Northwest of Lake Billy Chinook a road dead ends into a short dirt trail, and at the end of that trail lies one of the most spectacular and unusual remnants of Oregon's volcanic history. Known only as Balancing Rocks, it is exactly as the name suggests, a field of massive boulders precariously balanced atop stone spires perched on a slope overlooking the Metolius River.
These unique sculptures are the result of three distinctly welded volcanic tuffs settled upon one another and weathered away at different rates. Hoodoo Tuff forms the spires with the remains of Flycreek and Turkey Ball Tuff (named because Volcanologists have a sense of humor, too) forming the balanced rocks. After these tuffs were placed as striated layers of stone, erosion began to do its work and much was worn away, but sequential layers of tuff were protected by layers above them. Shielded portions remain as spires with their guardians perched delicately upon them.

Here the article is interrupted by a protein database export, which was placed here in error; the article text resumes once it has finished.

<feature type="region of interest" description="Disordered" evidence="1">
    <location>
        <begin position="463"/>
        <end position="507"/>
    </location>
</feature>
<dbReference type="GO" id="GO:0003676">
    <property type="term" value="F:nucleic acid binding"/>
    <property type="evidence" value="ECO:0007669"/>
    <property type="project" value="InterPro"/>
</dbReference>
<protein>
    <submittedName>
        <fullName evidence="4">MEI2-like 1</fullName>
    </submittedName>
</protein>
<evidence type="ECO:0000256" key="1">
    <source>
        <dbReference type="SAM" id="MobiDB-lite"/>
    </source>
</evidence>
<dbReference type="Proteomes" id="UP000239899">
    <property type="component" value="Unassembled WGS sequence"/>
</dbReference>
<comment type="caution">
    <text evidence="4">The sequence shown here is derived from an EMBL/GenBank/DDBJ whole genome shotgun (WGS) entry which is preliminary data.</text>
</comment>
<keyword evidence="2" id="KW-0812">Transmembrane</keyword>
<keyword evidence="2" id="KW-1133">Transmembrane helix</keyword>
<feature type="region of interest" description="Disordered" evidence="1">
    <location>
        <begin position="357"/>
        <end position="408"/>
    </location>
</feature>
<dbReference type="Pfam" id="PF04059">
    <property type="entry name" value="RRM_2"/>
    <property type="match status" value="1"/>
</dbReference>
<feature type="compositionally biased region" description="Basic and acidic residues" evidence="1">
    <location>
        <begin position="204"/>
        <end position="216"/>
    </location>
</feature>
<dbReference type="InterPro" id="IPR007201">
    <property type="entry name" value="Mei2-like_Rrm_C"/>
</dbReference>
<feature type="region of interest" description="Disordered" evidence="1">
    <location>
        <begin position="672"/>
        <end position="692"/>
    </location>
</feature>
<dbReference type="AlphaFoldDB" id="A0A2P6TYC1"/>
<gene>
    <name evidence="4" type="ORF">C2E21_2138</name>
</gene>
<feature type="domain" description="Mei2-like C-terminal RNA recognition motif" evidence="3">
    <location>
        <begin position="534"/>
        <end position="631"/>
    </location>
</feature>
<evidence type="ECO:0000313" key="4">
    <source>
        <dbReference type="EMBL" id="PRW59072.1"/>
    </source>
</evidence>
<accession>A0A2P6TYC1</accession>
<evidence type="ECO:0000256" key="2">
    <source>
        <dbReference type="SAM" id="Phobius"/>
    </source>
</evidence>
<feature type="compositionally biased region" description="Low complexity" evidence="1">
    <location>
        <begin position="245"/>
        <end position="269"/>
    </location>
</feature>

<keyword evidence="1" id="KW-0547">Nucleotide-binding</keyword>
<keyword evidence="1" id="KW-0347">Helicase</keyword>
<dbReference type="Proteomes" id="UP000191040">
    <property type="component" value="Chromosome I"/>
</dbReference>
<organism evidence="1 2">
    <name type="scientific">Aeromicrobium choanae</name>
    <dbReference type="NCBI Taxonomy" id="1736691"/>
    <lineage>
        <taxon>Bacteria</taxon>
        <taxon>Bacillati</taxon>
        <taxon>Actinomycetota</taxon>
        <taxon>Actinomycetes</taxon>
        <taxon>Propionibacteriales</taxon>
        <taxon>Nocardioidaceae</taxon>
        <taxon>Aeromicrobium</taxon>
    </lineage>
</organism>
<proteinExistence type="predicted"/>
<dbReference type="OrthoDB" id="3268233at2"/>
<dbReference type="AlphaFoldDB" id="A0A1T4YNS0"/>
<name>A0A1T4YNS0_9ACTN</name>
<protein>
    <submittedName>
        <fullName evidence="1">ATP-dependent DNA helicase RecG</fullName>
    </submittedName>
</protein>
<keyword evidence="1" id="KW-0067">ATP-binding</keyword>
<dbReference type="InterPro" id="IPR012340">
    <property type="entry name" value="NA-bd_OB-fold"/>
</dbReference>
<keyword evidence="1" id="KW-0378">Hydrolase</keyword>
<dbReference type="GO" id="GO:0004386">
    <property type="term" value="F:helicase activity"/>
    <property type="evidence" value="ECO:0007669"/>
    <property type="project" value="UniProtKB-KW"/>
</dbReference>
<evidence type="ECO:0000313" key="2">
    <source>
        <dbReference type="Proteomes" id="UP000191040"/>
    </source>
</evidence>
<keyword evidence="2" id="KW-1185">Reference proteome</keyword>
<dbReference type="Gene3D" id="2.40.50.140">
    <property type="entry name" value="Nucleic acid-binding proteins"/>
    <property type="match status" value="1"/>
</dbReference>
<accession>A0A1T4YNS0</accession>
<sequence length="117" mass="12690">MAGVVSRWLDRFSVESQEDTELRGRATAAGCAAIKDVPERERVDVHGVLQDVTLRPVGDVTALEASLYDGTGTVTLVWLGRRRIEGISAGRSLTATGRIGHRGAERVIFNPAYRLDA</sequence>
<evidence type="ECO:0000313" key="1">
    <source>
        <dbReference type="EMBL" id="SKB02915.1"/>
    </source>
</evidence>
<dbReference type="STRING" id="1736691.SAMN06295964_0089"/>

This geologic marvel is unmarked and unmapped in an attempt to save the area from overexploitation, vandalism, and overzealous, under-educated Boy Scout leaders. Historically, a thick juniper-pine forest camouflaged the rocks and a gentlemen's agreement kept the area out of the press as well. When fire ripped through in 2002 and exposed the rocks, the jig was up, and it is now generally considered acceptable to give directions to this spectacular site. While it can be reached by bike or foot, due to its remote location, it may not be fully accessible to folks with disabilities.
To get there from Bend head north to Lake Billy Chinook/Cove Palisades Park. Drive west through Cove Palisades toward Perry South campground in the Deschutes National Forest. At 13.7 miles west of the Deschutes River arm bridge, look for the balancing rocks parking area and trailhead 0.1 mile west of the junction with Forest Road #1170. GPS coordinates are N 44° 34.672 W 121° 25.315.